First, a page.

Orphans of the Queen

by Ruth Starke

Published by Lothian Books

176 pages, 2004



 

 

Believable Reality

Reviewed by Sue Bursztynski

 

In Australia, the issue of the Aboriginal "stolen generation" who were removed from their parents and sent to church-run orphanages or adopted by white families has been an important part of the national agenda for some time. Less well-known, though it is coming to light now, is the fact that there was also a white "stolen generation:" British children brought to Australia in the 1950s and also placed in church institutions. They were mainly brought from British orphanages -- though some of them weren't actually orphans -- under the impression that Australia would be a better life for them, a chance to start afresh in a warm, pleasant country where they could go live on farms, be well fed and, hopefully, be adopted. Instead, they often found themselves in the care of brothers and nuns, siblings separated from each other and treated harshly, even abused. Some were trained as domestic servants. All these facts are gradually being revealed as the victims are testifying against those who abused them. No doubt the intentions were benign, but we all know what's paved with good intentions.

Orphans of The Queen is fiction, but what happens to the children in the story isn't. It's just an example of the sort of things that did happen. The author's afterword says that not much is invented. Being a novel, of course, it has to have at least one event that probably wouldn't happen. In this case, it's the heroine's encounter with the young Elizabeth II (shades of the films The Mudlark and The Little Princess ?). It does help to make this a good story, though.

In 1952, Hilly Lyon and her young brother Gregory (Egg) are brought to Australia by ship, along with other children from their orphanage, believing that they will be adopted out, live on farms and pluck fruit straight from the trees. After postwar Britain, with its cold climate and rationing, it seems like heaven. By the time they reach Fremantle in Western Australia -- their first stop -- Hilly realizes they have been lied to: Egg is taken away with the other boys. Hilly has no idea where he has gone and is told not to ask questions. The orphanage in Adelaide is the next shock. It is run by nuns whose discipline is harsh, who take away all the children's personal possessions, including clothes and beloved toys and make them work most of the day, only giving them a minor, grudging education. Government money meant to be spent on the children is held back from them.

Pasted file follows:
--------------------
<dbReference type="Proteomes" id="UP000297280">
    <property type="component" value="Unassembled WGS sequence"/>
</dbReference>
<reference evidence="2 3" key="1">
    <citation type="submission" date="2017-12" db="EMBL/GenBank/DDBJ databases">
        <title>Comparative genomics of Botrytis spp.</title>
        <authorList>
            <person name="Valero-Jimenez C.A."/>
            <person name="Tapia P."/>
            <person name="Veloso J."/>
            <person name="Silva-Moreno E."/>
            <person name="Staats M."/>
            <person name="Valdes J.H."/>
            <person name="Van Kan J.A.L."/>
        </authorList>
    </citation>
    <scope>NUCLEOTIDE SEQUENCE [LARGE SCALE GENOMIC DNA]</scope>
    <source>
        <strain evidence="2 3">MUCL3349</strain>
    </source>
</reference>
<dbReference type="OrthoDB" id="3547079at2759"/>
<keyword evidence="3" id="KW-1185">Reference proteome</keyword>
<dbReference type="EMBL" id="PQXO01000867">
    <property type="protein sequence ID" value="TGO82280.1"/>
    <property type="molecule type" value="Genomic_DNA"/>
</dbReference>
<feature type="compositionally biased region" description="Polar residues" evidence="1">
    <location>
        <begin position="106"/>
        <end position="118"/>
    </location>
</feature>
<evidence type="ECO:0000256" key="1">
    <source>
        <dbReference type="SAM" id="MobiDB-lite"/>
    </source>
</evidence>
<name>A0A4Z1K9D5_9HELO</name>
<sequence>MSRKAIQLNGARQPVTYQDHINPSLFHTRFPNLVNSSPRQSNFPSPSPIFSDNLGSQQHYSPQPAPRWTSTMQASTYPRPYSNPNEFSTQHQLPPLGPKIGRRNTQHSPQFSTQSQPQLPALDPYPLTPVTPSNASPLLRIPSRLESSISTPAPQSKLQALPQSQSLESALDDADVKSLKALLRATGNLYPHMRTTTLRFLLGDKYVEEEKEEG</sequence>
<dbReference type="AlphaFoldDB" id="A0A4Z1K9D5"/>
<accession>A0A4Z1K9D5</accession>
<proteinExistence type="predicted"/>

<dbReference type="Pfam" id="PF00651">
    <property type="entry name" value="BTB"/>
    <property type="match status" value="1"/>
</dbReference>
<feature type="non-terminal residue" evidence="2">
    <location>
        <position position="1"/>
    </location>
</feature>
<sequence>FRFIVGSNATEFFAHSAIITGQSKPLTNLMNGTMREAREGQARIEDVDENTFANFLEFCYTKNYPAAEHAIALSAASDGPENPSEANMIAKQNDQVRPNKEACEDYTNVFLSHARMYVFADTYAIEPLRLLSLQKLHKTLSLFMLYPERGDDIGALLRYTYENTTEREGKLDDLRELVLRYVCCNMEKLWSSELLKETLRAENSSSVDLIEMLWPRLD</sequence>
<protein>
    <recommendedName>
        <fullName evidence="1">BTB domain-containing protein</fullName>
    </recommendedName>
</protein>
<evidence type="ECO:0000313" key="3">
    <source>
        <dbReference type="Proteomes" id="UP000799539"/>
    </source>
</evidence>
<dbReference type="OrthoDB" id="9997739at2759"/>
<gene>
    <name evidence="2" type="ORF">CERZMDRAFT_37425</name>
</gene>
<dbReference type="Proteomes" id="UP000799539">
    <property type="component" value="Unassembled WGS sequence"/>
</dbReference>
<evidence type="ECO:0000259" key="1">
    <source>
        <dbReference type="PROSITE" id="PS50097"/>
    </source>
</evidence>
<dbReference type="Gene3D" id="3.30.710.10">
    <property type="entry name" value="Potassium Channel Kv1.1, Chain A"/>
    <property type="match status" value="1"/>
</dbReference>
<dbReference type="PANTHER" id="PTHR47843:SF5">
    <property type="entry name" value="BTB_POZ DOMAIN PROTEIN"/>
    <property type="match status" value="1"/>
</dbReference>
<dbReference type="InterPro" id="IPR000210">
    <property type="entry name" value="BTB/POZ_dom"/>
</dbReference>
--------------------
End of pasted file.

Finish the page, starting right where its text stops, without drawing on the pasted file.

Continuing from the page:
Hilly has always been a well-behaved girl who refuses to break the rules, but she comes to realize that sometimes rules need breaking and a little rebellion is good for the soul. Her new friend, Meggie, helps her and, after she has gained the respect of the other girls, they all aid in her efforts to find out what has happened to her brother. The Queen is head of the Commonwealth, isn't she? Why not go straight to the top? Hilly writes a letter, which she manages to smuggle out. There's a reply, but when nothing further has happened and the Queen is going to tour Australia, Hilly realizes that something more needs doing and, with the help of her friends, does it.

Ruth Starke is a fine writer. She makes you want to weep for these children, but at the same time, the novel is not short of humor, such as when a night raid to recover locked-up toys results in a nun thinking she's seeing a vision. Australia in the 1950s is well-described. The characters are likable and believable. The ending is happy but believable. It doesn't end with Hilly and her brother reunited, but she knows where he is and that she can eventually find him again.

This novel is different from Ruth Starke's other work, but the quality is as high. It should be enjoyed by children in late primary school. | January 2005

 

Sue Bursztynski is a children's and fantasy writer and librarian based in Australia.